The other day, I talked to two other friends, also preparing for Passover that begins Wednesday night. This year is presenting challenges to families, accustomed to getting together to share the Seder and the traditional foods. Some are holding “virtual” seders, with each family member cooking their own food but meeting online to recite the Haggadah. Some (like us) are paring down quite a bit, and for me, I’m making soup and brisket to deliver to a couple neighbors. I’ll freeze some to bring to my parents for when I can visit them again.

Next weekend is Easter. I imagine people who celebrate are in the throes of their own preparations: planning menus, dying Easter eggs and filling Easter baskets. Church services are virtual and there won’t be egg hunts.

Here’s hoping these holidays bring renewal and courage as we carry on in isolation.

Posted in commentary, Family, food, holidays, Judaism, Writing | Tagged , , , , , , | 6 Comments

Social Distancing #4: Happy 66th Anniversary, Mom & Dad

Today’s my parents’ 66th anniversary.

Here’s what I wrote about their 58th anniversary:

https://cyclingrandma.wordpress.com/2012/04/04/happy-58th-anniversary-mom-dad/

Due to Covid-19, we can’t join them to celebrate and I couldn’t find anywhere that delivers dinners where they live. After 58 years in their house, where I grew up, they sold the property. My brother, who lives nearby, and has already been in and out of their house in the past several weeks of social distancing, is working like mad to clean things out and prepare for their move to a senior living apartment. Unfortunately, my sisters and I can’t travel from out of state to help.

I know the isolation is hard for them, as it is for the rest of us. For many months, they’ve already been quite housebound. Family and friends have taken them to medical appointments. When I visit, I do errands and we visit my father’s sister, Lillian, who lives in New Haven. Now she’s quarantined in her apartment.   This latest social distancing is harder. My mother, until three weeks ago, enjoyed a senior exercise aquatic class at the local YMCA. They aren’t technically skilled– facetime, zoom and all eludes them .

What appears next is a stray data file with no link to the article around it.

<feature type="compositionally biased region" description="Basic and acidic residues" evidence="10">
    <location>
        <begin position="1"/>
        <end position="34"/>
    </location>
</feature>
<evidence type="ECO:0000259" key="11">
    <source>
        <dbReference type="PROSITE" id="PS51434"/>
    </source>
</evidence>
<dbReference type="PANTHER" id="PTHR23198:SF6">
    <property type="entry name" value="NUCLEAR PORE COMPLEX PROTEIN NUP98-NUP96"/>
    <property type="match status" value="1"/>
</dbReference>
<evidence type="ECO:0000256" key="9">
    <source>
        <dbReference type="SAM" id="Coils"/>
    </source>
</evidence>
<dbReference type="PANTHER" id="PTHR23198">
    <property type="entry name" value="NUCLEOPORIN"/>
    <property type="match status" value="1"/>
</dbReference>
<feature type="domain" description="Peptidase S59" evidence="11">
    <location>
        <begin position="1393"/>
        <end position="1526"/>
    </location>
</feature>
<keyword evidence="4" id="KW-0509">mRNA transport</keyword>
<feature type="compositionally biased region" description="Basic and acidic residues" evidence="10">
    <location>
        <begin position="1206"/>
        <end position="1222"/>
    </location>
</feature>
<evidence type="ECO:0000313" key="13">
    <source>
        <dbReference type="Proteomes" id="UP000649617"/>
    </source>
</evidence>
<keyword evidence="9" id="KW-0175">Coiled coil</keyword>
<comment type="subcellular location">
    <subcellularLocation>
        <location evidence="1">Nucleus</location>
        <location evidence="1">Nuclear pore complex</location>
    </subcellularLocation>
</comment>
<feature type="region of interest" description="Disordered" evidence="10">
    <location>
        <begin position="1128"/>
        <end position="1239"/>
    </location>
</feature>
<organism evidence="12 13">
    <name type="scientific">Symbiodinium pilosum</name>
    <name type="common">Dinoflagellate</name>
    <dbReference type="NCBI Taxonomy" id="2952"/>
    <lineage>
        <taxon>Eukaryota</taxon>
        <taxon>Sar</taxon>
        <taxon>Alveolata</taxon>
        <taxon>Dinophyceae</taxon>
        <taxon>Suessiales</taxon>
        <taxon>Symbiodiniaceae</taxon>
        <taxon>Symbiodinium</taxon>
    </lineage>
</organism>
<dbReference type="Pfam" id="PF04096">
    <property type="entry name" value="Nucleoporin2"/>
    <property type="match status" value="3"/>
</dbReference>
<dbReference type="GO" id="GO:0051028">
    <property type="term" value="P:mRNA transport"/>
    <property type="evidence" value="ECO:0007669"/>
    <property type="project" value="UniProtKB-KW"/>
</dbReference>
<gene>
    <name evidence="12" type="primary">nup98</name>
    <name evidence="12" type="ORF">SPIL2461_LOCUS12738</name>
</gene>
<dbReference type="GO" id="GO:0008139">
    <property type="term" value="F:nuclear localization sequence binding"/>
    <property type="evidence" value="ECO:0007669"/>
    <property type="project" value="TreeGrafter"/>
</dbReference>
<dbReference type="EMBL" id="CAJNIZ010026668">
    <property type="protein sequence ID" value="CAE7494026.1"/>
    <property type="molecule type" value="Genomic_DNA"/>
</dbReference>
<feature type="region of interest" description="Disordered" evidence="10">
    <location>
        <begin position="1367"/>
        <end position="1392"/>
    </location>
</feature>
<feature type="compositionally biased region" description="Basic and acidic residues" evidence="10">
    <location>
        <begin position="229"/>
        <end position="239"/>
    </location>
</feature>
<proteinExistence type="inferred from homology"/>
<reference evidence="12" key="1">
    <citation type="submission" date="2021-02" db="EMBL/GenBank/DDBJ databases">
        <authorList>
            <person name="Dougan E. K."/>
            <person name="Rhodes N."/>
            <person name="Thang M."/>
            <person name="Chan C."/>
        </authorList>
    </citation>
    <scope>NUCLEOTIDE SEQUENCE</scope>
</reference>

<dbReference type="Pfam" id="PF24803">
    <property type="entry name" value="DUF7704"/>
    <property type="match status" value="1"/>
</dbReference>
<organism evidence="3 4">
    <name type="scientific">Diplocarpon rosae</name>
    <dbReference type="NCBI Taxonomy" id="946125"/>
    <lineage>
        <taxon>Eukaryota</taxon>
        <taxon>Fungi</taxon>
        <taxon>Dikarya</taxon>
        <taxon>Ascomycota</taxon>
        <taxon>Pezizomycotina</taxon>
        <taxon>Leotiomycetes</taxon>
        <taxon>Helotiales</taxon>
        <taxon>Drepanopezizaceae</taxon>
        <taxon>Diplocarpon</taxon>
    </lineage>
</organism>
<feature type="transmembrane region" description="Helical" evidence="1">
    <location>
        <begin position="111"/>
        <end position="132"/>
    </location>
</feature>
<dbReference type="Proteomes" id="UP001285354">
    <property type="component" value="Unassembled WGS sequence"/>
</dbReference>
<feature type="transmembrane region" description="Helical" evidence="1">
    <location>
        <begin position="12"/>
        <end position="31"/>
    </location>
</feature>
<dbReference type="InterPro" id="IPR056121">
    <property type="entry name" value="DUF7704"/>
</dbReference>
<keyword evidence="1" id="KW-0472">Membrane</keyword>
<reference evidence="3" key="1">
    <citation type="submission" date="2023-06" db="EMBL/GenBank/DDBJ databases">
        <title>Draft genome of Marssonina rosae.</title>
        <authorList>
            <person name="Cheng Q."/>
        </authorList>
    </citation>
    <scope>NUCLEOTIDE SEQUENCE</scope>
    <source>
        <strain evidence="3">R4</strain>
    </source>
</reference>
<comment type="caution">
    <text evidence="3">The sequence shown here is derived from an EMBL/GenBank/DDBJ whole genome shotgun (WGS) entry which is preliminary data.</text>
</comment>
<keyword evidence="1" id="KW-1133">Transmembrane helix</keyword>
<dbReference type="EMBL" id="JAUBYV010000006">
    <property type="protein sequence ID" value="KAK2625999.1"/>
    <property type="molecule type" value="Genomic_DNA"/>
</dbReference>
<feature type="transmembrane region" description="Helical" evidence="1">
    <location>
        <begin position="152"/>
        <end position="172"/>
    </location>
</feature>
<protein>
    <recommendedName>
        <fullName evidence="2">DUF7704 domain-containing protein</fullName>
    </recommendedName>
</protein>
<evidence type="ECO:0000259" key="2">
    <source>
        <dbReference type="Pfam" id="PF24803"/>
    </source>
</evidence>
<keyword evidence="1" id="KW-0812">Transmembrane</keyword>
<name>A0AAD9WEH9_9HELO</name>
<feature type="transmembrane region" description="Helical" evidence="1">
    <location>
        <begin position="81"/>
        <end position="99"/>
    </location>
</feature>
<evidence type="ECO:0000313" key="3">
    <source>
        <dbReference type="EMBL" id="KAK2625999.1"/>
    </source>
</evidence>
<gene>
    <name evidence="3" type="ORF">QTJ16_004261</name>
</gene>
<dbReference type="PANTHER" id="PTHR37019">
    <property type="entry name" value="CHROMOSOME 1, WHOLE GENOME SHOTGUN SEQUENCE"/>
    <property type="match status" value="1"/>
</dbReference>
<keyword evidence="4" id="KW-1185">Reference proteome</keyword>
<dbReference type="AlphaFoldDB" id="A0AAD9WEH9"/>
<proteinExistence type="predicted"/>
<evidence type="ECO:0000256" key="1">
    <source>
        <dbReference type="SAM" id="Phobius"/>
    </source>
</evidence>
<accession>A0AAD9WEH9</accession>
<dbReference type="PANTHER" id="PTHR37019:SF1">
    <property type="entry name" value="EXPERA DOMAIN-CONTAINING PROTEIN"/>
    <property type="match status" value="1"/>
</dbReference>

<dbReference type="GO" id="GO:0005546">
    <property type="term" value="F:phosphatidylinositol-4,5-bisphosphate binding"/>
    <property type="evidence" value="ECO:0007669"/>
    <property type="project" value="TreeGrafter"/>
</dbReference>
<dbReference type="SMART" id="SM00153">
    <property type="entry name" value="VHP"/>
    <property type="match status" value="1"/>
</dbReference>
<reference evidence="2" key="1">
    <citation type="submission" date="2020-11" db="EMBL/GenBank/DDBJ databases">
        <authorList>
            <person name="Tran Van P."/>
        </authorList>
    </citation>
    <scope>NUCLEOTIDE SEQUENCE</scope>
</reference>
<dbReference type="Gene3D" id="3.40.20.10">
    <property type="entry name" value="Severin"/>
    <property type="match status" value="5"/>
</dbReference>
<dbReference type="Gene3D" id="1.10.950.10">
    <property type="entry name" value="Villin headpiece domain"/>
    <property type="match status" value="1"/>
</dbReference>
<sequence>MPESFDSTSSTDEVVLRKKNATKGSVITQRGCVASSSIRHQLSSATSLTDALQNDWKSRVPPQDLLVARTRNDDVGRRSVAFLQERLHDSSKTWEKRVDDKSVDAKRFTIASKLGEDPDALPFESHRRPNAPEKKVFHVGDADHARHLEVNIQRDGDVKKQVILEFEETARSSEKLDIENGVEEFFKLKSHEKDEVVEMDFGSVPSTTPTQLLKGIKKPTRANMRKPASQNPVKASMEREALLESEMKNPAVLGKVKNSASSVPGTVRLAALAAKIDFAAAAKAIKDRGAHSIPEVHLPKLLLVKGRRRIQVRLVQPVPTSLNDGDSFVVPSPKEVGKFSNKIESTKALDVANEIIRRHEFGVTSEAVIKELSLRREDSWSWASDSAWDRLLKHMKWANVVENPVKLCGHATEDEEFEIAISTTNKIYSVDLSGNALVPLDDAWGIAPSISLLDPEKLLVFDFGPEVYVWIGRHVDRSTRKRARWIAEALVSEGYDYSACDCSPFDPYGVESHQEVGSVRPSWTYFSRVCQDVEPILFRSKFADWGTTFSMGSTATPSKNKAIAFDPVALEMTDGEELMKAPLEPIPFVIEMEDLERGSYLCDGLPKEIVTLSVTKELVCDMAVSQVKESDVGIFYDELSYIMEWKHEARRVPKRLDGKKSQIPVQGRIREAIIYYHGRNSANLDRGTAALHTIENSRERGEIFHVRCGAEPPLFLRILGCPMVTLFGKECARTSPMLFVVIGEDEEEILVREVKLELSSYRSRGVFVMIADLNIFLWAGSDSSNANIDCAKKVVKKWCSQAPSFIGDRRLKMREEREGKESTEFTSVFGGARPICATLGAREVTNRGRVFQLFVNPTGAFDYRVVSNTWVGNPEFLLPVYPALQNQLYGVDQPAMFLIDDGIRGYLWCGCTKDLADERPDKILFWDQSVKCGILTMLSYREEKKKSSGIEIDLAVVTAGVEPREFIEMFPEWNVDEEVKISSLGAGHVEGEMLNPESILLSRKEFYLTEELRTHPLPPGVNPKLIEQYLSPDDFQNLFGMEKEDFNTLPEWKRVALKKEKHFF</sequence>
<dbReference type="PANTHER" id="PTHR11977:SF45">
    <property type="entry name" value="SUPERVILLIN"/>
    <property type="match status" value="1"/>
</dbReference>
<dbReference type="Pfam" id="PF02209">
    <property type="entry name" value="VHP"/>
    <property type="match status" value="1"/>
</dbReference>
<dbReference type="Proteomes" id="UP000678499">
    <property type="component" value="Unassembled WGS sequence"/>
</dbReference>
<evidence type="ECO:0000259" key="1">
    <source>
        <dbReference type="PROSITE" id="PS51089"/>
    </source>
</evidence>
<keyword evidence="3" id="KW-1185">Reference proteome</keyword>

I can only hope that we can celebrate their milestone at some point. They grew up during the Depression and World War II. They faced many challenges. This is another one.

Posted in aging, celebrations, Family | Tagged , , , , , | 6 Comments

Social Distancing Diary #3: A Hike & Ice Cream

Our son met us at a local park for a short hike yesterday. My husband remarked that the scene was surreal– on one hand a gorgeous, sunny, warm day; lots of people outside hiking, biking, walking dogs, all keeping distant from each other. Yet on the other hand, we’re all anxious.

Seeing the grands after more than two weeks during which their world and everyone else’s has turned upside down provided some comfort and semblance of normalcy. We hiked through the woods and the boys especially loved climbing on rocks, exploring hollowed out trees, and chasing each other over bridges. My grand-daughter preferred to walk the dog; she misses seeing him on a regular basis.

I had bought ice cream sandwiches and took great care to  keep them frozen: insulated freezer bag inside a hard-sided cooler, surrounded with as many ice packs as I could cram inside. They kept frozen enough to enjoy and I had plenty of hand-wipes for washing before and after eating. We hope to do this sort of outing again next week. In the meantime, I sent them some cards with jokes and art projects. Maintaining a normal grandma relationship is challenging but not undoable.

A college friend sent me a letter from the Edna St. Vincent Millay Society, that described the efforts being taken to keep poet’s legacy and the many natural wonders of the location alive. Several species of rare butterflies and dragonflies have been identified on the property, known as Steepletop.  We had visited the farm in 2017. Edna St. Vincent Millay: Happy 125th Birthday!

The letter closes with some apt lines of Millay’s,  written in 1950, about living in postwar America.

From the apprehensive present, . . .
Let us turn for comfort to this simple fact:
We have been in trouble before … and we came through.

Try to find some normalcy in every day. Ice cream helps.

Posted in commentary, exercise, Family, food, Grandchildren, Nature, Writing | Tagged , , , , , , , | 9 Comments